New York's Cooperative and Condominium Community

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Bedbugs Update

June 1, 2011 — If you're nervous about bedbugs, you should be. Throughout New York City, in cooperatives and condominiums, in rentals and commercial structures, the bedbug invasion continues. And if you're on you're condo or co-op board, you cannot ignore complaints about the bugs especially with the presence of websites that can out you. And with the city's new rules regarding bedbugs (also spelled "bed bugs," in case you're Googling) you could find yourself crawling with fines if you don't know what to do.

In 2009, the New York City Department of Housing Preservation and Development (HPD) received 13,152 bug infestation complaints, and HPD reports that from 2008 to 2009, bedbug complaints in New York City increased by almost 800 percent.

But the city government is striking back with a new information campaign and penalties for those who don't deal with the problem. In March came new guidelines for dealing with the insects. There is also a 10-month-old "Bed Bug Disclosure" law, which some say is overkill and could have adverse effects on co-ops.

The New Rules

First, the rules. The city now requires owners and managers of properties where bedbug infestations have been identified to inspect and treat units on either side of and above and below the bed-bug-infested unit. You need to use a licensed pest-control professional to treat the infestation, and employ a variety of treatment strategies rather than depending on chemical pesticides alone.

Where bedbugs persist, or occur in multiple apartments in the same building, the city's Health Dept. will require owners to take several additional pest removal steps (i.e., notify residents that bedbugs have been identified in the building, and develop and distribute a building-wide pest-management plan to all residents).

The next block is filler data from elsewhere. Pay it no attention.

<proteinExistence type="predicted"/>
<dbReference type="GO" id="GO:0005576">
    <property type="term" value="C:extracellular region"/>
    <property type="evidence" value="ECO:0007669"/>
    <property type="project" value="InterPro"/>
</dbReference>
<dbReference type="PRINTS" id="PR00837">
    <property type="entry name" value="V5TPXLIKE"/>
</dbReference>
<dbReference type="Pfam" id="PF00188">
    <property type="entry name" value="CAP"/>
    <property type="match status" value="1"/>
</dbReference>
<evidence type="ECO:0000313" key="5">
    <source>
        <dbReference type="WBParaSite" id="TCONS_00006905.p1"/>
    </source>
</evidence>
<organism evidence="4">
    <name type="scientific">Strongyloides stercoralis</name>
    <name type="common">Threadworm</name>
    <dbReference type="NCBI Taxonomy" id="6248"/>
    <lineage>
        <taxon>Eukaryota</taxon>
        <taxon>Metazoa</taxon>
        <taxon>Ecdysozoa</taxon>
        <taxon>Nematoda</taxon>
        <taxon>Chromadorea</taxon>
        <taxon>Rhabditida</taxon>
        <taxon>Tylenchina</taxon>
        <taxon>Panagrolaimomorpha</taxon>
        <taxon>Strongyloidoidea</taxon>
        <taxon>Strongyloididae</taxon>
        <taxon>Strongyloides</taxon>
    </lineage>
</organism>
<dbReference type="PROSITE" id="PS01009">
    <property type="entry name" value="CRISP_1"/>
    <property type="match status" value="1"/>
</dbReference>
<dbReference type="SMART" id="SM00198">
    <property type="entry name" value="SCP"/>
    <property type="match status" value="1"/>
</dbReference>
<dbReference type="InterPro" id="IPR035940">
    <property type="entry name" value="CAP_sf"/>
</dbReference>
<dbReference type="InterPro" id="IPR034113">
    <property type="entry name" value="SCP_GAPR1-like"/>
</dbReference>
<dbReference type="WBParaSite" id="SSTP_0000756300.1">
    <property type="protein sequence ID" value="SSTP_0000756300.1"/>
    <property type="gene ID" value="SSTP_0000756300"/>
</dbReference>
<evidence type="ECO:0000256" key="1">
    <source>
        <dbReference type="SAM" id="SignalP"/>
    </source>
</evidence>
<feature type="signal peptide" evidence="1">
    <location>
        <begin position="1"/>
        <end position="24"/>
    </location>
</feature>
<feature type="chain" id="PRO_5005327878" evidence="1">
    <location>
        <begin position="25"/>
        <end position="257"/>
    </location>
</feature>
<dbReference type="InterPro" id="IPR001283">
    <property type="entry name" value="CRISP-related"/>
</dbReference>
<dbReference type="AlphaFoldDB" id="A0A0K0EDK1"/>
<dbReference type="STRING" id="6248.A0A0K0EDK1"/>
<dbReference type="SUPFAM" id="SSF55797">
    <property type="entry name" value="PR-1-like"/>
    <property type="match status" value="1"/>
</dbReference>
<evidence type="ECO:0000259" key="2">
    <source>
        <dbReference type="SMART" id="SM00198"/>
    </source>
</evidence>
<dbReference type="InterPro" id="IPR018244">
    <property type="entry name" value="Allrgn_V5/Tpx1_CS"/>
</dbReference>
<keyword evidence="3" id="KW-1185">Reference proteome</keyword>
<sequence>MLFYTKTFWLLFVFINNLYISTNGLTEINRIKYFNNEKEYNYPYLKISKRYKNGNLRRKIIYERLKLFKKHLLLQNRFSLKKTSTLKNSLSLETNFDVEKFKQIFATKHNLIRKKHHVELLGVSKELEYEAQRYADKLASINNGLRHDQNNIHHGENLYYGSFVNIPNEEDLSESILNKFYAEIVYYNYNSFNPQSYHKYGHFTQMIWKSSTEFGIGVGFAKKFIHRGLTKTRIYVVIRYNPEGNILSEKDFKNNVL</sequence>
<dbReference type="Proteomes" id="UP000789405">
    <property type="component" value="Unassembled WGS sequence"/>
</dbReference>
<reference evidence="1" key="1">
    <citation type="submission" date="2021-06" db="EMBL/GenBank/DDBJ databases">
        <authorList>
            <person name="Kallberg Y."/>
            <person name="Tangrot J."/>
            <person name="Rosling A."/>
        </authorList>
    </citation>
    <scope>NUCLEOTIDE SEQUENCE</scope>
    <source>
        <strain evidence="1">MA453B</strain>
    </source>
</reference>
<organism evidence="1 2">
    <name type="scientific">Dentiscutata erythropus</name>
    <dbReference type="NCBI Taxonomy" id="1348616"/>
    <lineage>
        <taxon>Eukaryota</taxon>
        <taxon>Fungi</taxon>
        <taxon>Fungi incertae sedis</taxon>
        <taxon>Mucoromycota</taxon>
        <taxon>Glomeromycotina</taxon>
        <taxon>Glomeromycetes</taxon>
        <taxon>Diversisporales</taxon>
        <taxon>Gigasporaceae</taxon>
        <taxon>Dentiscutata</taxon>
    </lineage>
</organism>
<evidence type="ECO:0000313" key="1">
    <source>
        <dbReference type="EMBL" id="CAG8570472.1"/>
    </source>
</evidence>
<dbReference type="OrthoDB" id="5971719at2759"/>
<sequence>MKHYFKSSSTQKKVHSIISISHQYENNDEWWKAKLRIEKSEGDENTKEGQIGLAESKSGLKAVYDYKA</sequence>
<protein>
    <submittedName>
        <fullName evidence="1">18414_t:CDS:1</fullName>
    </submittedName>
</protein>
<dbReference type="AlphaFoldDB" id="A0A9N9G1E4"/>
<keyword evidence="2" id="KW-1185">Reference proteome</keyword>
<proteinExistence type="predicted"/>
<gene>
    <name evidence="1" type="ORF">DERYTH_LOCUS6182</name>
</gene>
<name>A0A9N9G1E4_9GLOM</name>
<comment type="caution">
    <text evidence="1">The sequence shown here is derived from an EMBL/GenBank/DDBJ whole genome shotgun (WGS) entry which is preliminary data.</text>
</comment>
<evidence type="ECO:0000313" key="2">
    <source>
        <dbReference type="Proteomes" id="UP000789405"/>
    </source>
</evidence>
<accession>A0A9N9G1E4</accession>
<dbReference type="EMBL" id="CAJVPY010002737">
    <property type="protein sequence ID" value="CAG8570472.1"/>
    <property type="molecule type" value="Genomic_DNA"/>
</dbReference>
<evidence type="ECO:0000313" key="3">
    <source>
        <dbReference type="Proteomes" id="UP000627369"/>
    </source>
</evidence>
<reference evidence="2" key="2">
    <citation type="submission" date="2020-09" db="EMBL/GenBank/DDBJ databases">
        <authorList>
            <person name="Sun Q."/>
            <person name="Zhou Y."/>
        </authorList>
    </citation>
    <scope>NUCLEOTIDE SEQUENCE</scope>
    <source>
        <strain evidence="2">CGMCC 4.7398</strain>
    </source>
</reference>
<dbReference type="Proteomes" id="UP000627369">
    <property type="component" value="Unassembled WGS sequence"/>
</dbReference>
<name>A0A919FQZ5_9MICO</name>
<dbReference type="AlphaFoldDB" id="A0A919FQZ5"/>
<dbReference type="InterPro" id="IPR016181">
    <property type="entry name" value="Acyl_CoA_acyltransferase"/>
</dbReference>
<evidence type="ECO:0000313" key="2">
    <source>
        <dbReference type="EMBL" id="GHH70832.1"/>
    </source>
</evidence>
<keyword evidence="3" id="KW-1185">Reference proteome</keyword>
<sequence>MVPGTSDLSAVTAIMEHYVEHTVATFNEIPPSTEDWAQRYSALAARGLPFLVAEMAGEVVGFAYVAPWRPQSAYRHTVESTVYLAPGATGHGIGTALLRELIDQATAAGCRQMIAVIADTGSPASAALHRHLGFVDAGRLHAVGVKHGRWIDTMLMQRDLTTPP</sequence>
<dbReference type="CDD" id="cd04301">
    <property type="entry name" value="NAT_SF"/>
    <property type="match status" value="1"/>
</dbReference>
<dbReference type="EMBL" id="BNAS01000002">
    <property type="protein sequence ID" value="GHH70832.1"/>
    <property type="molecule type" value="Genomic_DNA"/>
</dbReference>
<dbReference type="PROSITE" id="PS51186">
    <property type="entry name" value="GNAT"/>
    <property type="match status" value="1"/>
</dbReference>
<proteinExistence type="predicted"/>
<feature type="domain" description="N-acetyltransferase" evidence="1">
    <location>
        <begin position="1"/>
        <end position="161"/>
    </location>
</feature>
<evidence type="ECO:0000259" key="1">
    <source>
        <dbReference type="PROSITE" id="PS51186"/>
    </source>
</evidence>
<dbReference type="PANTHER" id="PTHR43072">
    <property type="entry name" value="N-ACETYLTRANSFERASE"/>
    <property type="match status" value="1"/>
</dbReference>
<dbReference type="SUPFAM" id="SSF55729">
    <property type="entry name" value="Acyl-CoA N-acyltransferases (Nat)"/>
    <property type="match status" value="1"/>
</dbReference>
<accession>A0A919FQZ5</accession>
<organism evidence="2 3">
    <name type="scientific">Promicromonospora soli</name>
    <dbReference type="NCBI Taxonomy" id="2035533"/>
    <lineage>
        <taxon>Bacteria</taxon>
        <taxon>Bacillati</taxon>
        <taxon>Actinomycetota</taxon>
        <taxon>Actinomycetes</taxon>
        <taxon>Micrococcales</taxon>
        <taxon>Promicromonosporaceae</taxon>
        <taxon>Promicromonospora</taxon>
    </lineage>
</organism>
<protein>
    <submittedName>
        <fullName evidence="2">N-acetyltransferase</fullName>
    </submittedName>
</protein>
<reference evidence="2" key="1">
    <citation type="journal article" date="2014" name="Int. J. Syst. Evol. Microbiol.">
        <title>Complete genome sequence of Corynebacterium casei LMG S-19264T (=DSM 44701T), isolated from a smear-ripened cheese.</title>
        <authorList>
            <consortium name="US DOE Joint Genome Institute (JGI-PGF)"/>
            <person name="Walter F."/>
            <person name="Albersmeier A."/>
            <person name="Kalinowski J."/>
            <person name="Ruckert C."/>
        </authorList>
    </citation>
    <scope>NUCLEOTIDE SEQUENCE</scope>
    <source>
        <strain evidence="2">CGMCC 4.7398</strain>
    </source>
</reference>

The stigma associated with

bedbugs was gone. Your

place could be pristine

and they still could come.

There are penalties for non-compliance. Building owners who are repeat offenders must have a licensed exterminator complete an Affidavit of Correction of Pest Infestation. Owners who fail to provide this will be issued a violation and be required to appear at a hearing before the city's Environmental Control Board, where fines may be issued, and non-compliant owners may end up with liens on their buildings, which was not possible before.

Many managers say that the new push for penalties by the city is welcome but unnecessary for most co-ops and condos, which, by and large, have been coping with the bedbug problems as they come up.

"It is rental landlords who drag their feet and need penalties by the city to force them to work," says Steve Greenbaum, director of management at Mark Greenberg Real Estate. "When we hear of a bedbug infestation, we take action."

Penn is Mightier than the Bug

That was the case at Manhattan's 2,820-unit Penn South co-op, a property with its own on-site management team. In 2008, bedbugs were discovered in an apartment there. The board and management acted swiftly, recalls Brendan Keany, the property's general manager, cleaning the apartment and subsequently developing a program that anticipated the one currently required by city law.

Essentially, that program finds management working closely with the shareholder in the affected apartment, helping him get his clothing and bedding assembled and cleaned, and then will work with the neighboring apartments above, below, and on either side.


"If it is a really bad infestation we might treat the entire floor of apartments and the floor above and below," Keany explains, noting that they do a minimum of three treatments and a maximum of seven. Management also does preventive work in unaffected apartments.

"We recognized early on that we had to bite the bullet on this one," explains Keany. "We're a community and we have to deal with this. That's a problem we can't afford not to address. If we didn't, it could become an epidemic."

A side benefit of the co-op's aggressive approach (which also included distributing information about bedbugs and having Louis Sorkin, an entomologist from the American Museum of Natural History, spend almost a full day training the staff and two board members on the insects) was that residents became more willing to report bedbugs in their apartments.

"The stigma associated with the bedbugs was gone," Keany notes. "We told people that bedbugs don't discriminate. Your place could be pristine and they still could come. They are not feeding off dirt; they are feeding off the blood of individuals."

Unsticking Stigma

Keany's thoughts are echoed in the city's education campaign, which includes the  website Bed Bugs: Information, Resources, and Management. Although some managers say it does not have enough information, the site does seem to offer a great deal of useful advice, as well as web links and other data on safely eliminating them from the home.


Next page: Website Good, Law Bad >>

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